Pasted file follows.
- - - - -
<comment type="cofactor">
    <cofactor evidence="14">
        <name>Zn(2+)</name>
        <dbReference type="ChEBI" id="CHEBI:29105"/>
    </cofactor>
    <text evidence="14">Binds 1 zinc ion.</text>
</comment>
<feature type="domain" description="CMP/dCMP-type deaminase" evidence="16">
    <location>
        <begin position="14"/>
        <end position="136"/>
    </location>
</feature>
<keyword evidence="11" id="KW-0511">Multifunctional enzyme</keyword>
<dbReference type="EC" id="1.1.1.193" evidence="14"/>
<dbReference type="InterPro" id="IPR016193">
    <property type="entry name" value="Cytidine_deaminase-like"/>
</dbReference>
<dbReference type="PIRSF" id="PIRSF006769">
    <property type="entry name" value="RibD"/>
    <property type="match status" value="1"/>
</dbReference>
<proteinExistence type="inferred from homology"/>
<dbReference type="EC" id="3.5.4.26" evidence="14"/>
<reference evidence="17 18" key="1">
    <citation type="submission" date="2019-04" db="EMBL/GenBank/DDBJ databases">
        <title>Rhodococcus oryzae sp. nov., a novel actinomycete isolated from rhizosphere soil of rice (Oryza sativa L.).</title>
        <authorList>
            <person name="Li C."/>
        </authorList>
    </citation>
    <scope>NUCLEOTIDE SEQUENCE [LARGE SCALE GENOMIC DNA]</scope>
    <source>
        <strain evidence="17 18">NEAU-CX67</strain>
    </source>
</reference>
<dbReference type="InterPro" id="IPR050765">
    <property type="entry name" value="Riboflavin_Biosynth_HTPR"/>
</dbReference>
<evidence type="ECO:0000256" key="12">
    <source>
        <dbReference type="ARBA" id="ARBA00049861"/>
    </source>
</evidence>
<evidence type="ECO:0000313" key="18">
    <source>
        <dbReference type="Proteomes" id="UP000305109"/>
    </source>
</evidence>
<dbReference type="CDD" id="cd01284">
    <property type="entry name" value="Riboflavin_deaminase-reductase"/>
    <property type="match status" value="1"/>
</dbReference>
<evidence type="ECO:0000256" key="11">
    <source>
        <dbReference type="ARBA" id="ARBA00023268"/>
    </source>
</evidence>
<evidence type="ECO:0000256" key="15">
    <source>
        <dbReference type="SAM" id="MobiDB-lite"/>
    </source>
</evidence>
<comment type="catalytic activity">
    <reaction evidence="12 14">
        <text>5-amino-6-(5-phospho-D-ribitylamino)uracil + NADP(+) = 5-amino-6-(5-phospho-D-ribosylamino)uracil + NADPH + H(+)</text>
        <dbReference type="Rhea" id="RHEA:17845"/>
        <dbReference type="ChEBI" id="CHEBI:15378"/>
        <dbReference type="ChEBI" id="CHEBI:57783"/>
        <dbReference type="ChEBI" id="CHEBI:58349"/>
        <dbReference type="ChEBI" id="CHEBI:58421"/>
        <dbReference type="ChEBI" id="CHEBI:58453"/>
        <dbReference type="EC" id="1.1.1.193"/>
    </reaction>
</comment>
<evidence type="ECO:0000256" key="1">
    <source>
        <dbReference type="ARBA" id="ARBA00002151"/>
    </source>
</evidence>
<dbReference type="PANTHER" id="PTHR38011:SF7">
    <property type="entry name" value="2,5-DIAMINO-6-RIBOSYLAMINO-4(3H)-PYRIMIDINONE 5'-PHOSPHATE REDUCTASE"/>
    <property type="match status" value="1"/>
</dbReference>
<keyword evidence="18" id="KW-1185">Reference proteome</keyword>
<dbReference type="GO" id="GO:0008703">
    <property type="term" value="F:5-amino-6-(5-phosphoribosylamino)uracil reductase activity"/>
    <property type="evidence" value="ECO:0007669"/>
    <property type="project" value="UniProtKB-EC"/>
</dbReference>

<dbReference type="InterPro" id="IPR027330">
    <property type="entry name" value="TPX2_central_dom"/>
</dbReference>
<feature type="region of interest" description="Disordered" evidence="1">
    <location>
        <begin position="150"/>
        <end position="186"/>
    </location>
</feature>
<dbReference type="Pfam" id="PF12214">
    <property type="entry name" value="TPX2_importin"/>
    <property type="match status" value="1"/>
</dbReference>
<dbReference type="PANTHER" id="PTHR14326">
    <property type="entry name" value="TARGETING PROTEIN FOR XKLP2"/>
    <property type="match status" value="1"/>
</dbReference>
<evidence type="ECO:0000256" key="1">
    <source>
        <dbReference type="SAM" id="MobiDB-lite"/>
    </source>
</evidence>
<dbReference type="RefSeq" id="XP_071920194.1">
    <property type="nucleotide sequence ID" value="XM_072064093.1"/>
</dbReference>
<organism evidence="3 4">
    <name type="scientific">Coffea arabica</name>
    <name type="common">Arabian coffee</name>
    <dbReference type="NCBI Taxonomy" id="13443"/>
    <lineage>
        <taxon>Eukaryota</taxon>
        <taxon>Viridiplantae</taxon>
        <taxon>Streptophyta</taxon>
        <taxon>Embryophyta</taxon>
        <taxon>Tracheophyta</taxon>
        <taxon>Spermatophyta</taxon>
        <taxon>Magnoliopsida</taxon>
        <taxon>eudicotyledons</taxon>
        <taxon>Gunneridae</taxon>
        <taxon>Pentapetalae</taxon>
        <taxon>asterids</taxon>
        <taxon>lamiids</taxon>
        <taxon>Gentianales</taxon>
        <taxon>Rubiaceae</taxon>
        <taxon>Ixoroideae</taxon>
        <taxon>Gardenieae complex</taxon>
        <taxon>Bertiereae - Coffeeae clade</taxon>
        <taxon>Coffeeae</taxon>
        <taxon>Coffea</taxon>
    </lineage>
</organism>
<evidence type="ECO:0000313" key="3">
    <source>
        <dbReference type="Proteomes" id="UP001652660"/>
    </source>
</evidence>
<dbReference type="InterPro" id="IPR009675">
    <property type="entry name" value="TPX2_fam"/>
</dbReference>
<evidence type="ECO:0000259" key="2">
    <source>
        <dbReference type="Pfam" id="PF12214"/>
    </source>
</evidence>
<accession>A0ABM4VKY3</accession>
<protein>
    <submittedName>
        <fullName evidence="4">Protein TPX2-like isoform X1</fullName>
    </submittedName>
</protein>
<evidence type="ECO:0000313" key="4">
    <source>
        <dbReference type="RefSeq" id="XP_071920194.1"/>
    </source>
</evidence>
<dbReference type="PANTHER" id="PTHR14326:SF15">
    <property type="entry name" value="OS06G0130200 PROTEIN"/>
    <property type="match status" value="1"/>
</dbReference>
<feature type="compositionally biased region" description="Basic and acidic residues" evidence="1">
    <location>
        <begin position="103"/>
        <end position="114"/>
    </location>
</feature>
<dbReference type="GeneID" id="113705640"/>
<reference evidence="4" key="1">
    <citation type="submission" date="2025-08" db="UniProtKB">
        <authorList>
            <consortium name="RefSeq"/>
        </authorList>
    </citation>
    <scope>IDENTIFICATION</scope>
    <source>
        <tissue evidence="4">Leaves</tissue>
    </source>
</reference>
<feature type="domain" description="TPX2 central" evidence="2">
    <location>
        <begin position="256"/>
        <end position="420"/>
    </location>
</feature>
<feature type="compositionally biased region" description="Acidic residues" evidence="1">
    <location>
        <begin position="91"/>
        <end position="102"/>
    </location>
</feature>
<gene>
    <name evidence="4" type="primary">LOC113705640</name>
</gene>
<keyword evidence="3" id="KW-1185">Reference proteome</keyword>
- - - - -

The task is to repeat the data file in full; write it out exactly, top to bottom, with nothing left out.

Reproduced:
<comment type="cofactor">
    <cofactor evidence="14">
        <name>Zn(2+)</name>
        <dbReference type="ChEBI" id="CHEBI:29105"/>
    </cofactor>
    <text evidence="14">Binds 1 zinc ion.</text>
</comment>
<feature type="domain" description="CMP/dCMP-type deaminase" evidence="16">
    <location>
        <begin position="14"/>
        <end position="136"/>
    </location>
</feature>
<keyword evidence="11" id="KW-0511">Multifunctional enzyme</keyword>
<dbReference type="EC" id="1.1.1.193" evidence="14"/>
<dbReference type="InterPro" id="IPR016193">
    <property type="entry name" value="Cytidine_deaminase-like"/>
</dbReference>
<dbReference type="PIRSF" id="PIRSF006769">
    <property type="entry name" value="RibD"/>
    <property type="match status" value="1"/>
</dbReference>
<proteinExistence type="inferred from homology"/>
<dbReference type="EC" id="3.5.4.26" evidence="14"/>
<reference evidence="17 18" key="1">
    <citation type="submission" date="2019-04" db="EMBL/GenBank/DDBJ databases">
        <title>Rhodococcus oryzae sp. nov., a novel actinomycete isolated from rhizosphere soil of rice (Oryza sativa L.).</title>
        <authorList>
            <person name="Li C."/>
        </authorList>
    </citation>
    <scope>NUCLEOTIDE SEQUENCE [LARGE SCALE GENOMIC DNA]</scope>
    <source>
        <strain evidence="17 18">NEAU-CX67</strain>
    </source>
</reference>
<dbReference type="InterPro" id="IPR050765">
    <property type="entry name" value="Riboflavin_Biosynth_HTPR"/>
</dbReference>
<evidence type="ECO:0000256" key="12">
    <source>
        <dbReference type="ARBA" id="ARBA00049861"/>
    </source>
</evidence>
<evidence type="ECO:0000313" key="18">
    <source>
        <dbReference type="Proteomes" id="UP000305109"/>
    </source>
</evidence>
<dbReference type="CDD" id="cd01284">
    <property type="entry name" value="Riboflavin_deaminase-reductase"/>
    <property type="match status" value="1"/>
</dbReference>
<evidence type="ECO:0000256" key="11">
    <source>
        <dbReference type="ARBA" id="ARBA00023268"/>
    </source>
</evidence>
<evidence type="ECO:0000256" key="15">
    <source>
        <dbReference type="SAM" id="MobiDB-lite"/>
    </source>
</evidence>
<comment type="catalytic activity">
    <reaction evidence="12 14">
        <text>5-amino-6-(5-phospho-D-ribitylamino)uracil + NADP(+) = 5-amino-6-(5-phospho-D-ribosylamino)uracil + NADPH + H(+)</text>
        <dbReference type="Rhea" id="RHEA:17845"/>
        <dbReference type="ChEBI" id="CHEBI:15378"/>
        <dbReference type="ChEBI" id="CHEBI:57783"/>
        <dbReference type="ChEBI" id="CHEBI:58349"/>
        <dbReference type="ChEBI" id="CHEBI:58421"/>
        <dbReference type="ChEBI" id="CHEBI:58453"/>
        <dbReference type="EC" id="1.1.1.193"/>
    </reaction>
</comment>
<evidence type="ECO:0000256" key="1">
    <source>
        <dbReference type="ARBA" id="ARBA00002151"/>
    </source>
</evidence>
<dbReference type="PANTHER" id="PTHR38011:SF7">
    <property type="entry name" value="2,5-DIAMINO-6-RIBOSYLAMINO-4(3H)-PYRIMIDINONE 5'-PHOSPHATE REDUCTASE"/>
    <property type="match status" value="1"/>
</dbReference>
<keyword evidence="18" id="KW-1185">Reference proteome</keyword>
<dbReference type="GO" id="GO:0008703">
    <property type="term" value="F:5-amino-6-(5-phosphoribosylamino)uracil reductase activity"/>
    <property type="evidence" value="ECO:0007669"/>
    <property type="project" value="UniProtKB-EC"/>
</dbReference>

<dbReference type="InterPro" id="IPR027330">
    <property type="entry name" value="TPX2_central_dom"/>
</dbReference>
<feature type="region of interest" description="Disordered" evidence="1">
    <location>
        <begin position="150"/>
        <end position="186"/>
    </location>
</feature>
<dbReference type="Pfam" id="PF12214">
    <property type="entry name" value="TPX2_importin"/>
    <property type="match status" value="1"/>
</dbReference>
<dbReference type="PANTHER" id="PTHR14326">
    <property type="entry name" value="TARGETING PROTEIN FOR XKLP2"/>
    <property type="match status" value="1"/>
</dbReference>
<evidence type="ECO:0000256" key="1">
    <source>
        <dbReference type="SAM" id="MobiDB-lite"/>
    </source>
</evidence>
<dbReference type="RefSeq" id="XP_071920194.1">
    <property type="nucleotide sequence ID" value="XM_072064093.1"/>
</dbReference>
<organism evidence="3 4">
    <name type="scientific">Coffea arabica</name>
    <name type="common">Arabian coffee</name>
    <dbReference type="NCBI Taxonomy" id="13443"/>
    <lineage>
        <taxon>Eukaryota</taxon>
        <taxon>Viridiplantae</taxon>
        <taxon>Streptophyta</taxon>
        <taxon>Embryophyta</taxon>
        <taxon>Tracheophyta</taxon>
        <taxon>Spermatophyta</taxon>
        <taxon>Magnoliopsida</taxon>
        <taxon>eudicotyledons</taxon>
        <taxon>Gunneridae</taxon>
        <taxon>Pentapetalae</taxon>
        <taxon>asterids</taxon>
        <taxon>lamiids</taxon>
        <taxon>Gentianales</taxon>
        <taxon>Rubiaceae</taxon>
        <taxon>Ixoroideae</taxon>
        <taxon>Gardenieae complex</taxon>
        <taxon>Bertiereae - Coffeeae clade</taxon>
        <taxon>Coffeeae</taxon>
        <taxon>Coffea</taxon>
    </lineage>
</organism>
<evidence type="ECO:0000313" key="3">
    <source>
        <dbReference type="Proteomes" id="UP001652660"/>
    </source>
</evidence>
<dbReference type="InterPro" id="IPR009675">
    <property type="entry name" value="TPX2_fam"/>
</dbReference>
<evidence type="ECO:0000259" key="2">
    <source>
        <dbReference type="Pfam" id="PF12214"/>
    </source>
</evidence>
<accession>A0ABM4VKY3</accession>
<protein>
    <submittedName>
        <fullName evidence="4">Protein TPX2-like isoform X1</fullName>
    </submittedName>
</protein>
<evidence type="ECO:0000313" key="4">
    <source>
        <dbReference type="RefSeq" id="XP_071920194.1"/>
    </source>
</evidence>
<dbReference type="PANTHER" id="PTHR14326:SF15">
    <property type="entry name" value="OS06G0130200 PROTEIN"/>
    <property type="match status" value="1"/>
</dbReference>
<feature type="compositionally biased region" description="Basic and acidic residues" evidence="1">
    <location>
        <begin position="103"/>
        <end position="114"/>
    </location>
</feature>
<dbReference type="GeneID" id="113705640"/>
<reference evidence="4" key="1">
    <citation type="submission" date="2025-08" db="UniProtKB">
        <authorList>
            <consortium name="RefSeq"/>
        </authorList>
    </citation>
    <scope>IDENTIFICATION</scope>
    <source>
        <tissue evidence="4">Leaves</tissue>
    </source>
</reference>
<feature type="domain" description="TPX2 central" evidence="2">
    <location>
        <begin position="256"/>
        <end position="420"/>
    </location>
</feature>
<feature type="compositionally biased region" description="Acidic residues" evidence="1">
    <location>
        <begin position="91"/>
        <end position="102"/>
    </location>
</feature>
<gene>
    <name evidence="4" type="primary">LOC113705640</name>
</gene>
<keyword evidence="3" id="KW-1185">Reference proteome</keyword>